The CNIPA offers insight in upholding a compound patent’s validity
Yue Guan of Wanhuida Intellectual Property analyses a decision by the China National Intellectual Property Administration on the validity of a pulmonary hypertension drug and the implications for pharmaceutical patentees
On April 26 2022, the 22nd World Intellectual Property Day, the China National Intellectual Property Administration (CNIPA) released the Top Ten Patent Reexamination and Invalidation Cases of 2021, including two patent invalidation cases involving compound patents over marketed drugs. The CNIPA upheld the validity of both patents, including the Macitentan compound patent ZL01820481.3 (the ‘patent’).
The CNIPA’s decisions are evidently pro drug patentees. The perspectives embodied in the examination decision may offer practitioners a glimpse into the examination of pharmaceutical compound patents.
Macitentan is an endothelin receptor-targeting antagonist developed by Actelion Pharmaceuticals (the ‘patentee’) that can effectively delay the progression of pulmonary hypertension.
In the invalidity procedure, the patentee narrowed the claimed Markush-type compound into Macitentan and Compound 104, the chemical structures of which are shown below.
The description of the patent states the spectrogram data and IC50 values for endothelin receptors ETA and ETB of Compound 104 and the mere chemical structure of Macitentan in a table, without supplying any data. No specific preparation method for either compound is stated in the description.
Compound 104 Macitentan
The petitioner challenged the patentability of Macitentan by contending that given that the description fails to incorporate the data delineating the chemical structure of Macitentan and the specific preparation method thereof, there is no way for a person skilled in the art to know how to prepare Macitentan based on the preparations of other compounds in the description. Neither could such a person ascertain the technical effects of Macitentan. Therefore, the disclosure of the description was insufficient.
On top of that, a person skilled in the art, by leveraging the closest prior art and common knowledge, could easily obtain Macitentan by way of simple isostere group substitution; thus, Macitentan did not possess inventiveness.
The CNIPA’s detailed analysis of the petitioner's grounds found that:
There is no technical obstacle as to the preparation of Macitentan based on related embodiments detailed in the description for a person skilled in the art; and
The chemical structures of Macitentan and Compound 104 are extremely similar, so it is reasonable to anticipate that they would achieve similar technical effects, as substantiated by the evidence. The description thus sufficiently discloses Macitentan. The effects achieved by Macitentan are almost equal to those of the closest prior art, and the technical problem solved is to provide a different compound with an antagonistic effect on ETA and ETB. However, in the context that the prior art has explicitly introduced technical paths different from the distinguishing features, it does not suffice to draw a conclusion that a person skilled in the art would be motivated to obtain Macitentan merely based on common knowledge on isosteres.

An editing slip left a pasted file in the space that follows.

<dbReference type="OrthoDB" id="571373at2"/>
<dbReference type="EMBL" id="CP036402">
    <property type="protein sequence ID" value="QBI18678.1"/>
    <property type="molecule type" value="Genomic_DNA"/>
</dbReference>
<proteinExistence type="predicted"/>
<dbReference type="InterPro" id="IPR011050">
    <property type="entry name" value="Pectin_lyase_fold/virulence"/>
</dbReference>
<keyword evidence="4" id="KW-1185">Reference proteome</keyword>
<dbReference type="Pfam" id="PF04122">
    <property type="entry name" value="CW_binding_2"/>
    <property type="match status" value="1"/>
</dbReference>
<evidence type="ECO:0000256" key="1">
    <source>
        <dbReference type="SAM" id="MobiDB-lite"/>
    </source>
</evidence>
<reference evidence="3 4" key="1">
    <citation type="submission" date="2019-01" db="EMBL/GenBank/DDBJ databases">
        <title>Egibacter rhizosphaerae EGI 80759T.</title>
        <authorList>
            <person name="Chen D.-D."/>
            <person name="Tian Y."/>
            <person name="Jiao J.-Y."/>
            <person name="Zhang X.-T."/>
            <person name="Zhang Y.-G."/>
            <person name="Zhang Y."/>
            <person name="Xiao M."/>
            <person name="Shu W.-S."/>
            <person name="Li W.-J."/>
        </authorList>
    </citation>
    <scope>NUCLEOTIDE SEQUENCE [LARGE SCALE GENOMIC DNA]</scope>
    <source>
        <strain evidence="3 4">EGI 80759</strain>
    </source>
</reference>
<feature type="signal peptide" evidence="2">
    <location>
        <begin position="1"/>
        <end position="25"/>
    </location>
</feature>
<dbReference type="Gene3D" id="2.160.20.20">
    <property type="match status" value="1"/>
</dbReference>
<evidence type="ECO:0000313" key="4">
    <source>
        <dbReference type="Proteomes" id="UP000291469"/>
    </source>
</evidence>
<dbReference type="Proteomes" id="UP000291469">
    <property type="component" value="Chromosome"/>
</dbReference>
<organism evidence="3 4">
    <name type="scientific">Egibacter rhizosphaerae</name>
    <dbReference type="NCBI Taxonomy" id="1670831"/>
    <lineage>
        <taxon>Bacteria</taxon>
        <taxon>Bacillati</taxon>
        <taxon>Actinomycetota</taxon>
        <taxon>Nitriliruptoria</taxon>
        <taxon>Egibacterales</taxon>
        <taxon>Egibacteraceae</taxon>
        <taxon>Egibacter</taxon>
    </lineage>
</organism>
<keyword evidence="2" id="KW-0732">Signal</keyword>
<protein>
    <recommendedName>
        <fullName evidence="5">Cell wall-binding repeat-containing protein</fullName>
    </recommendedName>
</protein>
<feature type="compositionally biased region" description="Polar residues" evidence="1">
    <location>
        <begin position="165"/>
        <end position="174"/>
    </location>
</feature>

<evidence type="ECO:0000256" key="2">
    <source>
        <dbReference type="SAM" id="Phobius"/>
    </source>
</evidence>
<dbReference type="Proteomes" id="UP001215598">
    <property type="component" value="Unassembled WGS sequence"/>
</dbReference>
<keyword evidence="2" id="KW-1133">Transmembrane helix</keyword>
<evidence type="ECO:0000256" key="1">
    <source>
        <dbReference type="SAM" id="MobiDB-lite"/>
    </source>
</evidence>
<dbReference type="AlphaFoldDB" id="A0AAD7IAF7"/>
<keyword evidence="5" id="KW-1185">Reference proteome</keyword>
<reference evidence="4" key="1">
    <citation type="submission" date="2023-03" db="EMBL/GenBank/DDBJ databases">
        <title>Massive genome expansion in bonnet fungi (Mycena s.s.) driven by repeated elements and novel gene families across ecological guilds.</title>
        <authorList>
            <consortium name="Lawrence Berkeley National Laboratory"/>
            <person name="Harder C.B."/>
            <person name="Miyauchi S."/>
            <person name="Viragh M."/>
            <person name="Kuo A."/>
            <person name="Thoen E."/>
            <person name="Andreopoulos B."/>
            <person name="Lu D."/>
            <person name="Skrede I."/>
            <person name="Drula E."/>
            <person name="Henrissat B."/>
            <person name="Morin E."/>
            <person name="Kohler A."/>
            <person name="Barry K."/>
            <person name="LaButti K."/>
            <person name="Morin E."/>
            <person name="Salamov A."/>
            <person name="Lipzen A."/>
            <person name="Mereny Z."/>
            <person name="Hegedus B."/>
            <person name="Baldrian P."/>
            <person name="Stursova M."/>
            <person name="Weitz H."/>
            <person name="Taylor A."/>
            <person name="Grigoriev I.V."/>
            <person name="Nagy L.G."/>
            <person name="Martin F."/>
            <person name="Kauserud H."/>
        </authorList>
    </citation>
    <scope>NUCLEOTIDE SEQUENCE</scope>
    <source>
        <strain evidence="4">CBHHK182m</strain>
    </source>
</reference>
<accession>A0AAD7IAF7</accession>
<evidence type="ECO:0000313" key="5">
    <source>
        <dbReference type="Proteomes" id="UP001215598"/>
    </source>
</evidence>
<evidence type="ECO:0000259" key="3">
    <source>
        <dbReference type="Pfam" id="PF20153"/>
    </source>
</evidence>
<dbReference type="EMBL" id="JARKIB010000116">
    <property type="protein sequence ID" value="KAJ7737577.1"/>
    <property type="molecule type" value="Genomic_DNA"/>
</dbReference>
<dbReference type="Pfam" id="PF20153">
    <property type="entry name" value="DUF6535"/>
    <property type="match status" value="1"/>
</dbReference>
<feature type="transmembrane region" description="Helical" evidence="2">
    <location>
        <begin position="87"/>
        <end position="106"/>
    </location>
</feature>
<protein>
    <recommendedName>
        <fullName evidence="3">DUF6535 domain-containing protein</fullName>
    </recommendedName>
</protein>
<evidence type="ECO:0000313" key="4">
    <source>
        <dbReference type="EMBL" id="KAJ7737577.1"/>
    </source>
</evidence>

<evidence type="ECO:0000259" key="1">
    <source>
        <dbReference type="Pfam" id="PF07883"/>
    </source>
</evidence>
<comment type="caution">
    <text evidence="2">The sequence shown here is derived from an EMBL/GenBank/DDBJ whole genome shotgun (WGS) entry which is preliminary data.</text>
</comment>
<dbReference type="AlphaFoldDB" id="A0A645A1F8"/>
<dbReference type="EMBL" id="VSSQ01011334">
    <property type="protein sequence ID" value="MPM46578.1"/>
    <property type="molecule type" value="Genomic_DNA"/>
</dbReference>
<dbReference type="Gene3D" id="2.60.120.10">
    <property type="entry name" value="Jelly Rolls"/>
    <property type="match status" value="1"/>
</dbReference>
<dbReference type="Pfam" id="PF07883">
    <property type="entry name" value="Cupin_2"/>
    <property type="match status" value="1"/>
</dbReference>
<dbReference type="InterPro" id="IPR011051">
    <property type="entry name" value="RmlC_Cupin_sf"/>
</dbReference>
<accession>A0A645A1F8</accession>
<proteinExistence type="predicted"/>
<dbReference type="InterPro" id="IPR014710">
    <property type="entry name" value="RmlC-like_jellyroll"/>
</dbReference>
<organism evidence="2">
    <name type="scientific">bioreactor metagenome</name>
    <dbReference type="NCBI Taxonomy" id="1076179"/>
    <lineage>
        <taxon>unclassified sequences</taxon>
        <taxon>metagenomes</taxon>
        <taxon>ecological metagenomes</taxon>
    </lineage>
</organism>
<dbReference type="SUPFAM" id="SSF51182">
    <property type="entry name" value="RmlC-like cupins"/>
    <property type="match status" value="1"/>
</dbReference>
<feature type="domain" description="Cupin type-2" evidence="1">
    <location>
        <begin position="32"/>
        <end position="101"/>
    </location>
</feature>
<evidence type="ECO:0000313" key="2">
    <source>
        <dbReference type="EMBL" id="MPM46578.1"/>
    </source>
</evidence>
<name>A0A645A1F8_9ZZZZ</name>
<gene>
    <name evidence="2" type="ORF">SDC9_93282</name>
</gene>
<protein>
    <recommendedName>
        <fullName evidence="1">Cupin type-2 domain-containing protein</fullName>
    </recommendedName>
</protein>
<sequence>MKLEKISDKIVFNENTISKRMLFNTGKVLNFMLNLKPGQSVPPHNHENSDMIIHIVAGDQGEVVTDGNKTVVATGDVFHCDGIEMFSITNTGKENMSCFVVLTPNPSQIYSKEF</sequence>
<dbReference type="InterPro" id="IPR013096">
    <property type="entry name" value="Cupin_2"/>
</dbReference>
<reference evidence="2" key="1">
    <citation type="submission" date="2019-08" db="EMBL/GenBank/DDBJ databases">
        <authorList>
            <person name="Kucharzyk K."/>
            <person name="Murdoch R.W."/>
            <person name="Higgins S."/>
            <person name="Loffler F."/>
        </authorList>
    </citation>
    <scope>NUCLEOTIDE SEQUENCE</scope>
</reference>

In analysing this invalidity case, the CNIPA underlined the following. In seeking the protection of specific compounds, a patentee is advised to incorporate in the description specific examples on the preparation method or technical effects. The description will be at risk of being deemed insufficiently disclosed if the compounds are merely listed in a table, because the approach would exceed the reasonable expectations of a person skilled in the art.
Besides, providing a technical solution featuring a different technical path but achieving similar effects to the prior art is a route to design around existing patents in the pharmaceutical field.
An uphill battle
Patentees must fight an uphill battle in patenting such inventions, in comparison with those with better technical effects. In assessing the inventiveness of Macitentan, the CNIPA factored in the holistic status of the R&D of the prior art, and the difficulty in selection of a technical path (or the introduction of distinguishing features) against the backdrop of the aforesaid R&D status of prior art.
This case sheds some light on the CNIPA’s methodology in assessing the inventiveness of pharmaceutical inventions with similar effects to prior art. It could also serve as a point of reference in terms of the drafting of compound patents, and the examination criteria regarding sufficient disclosure and inventiveness in invalidity procedures.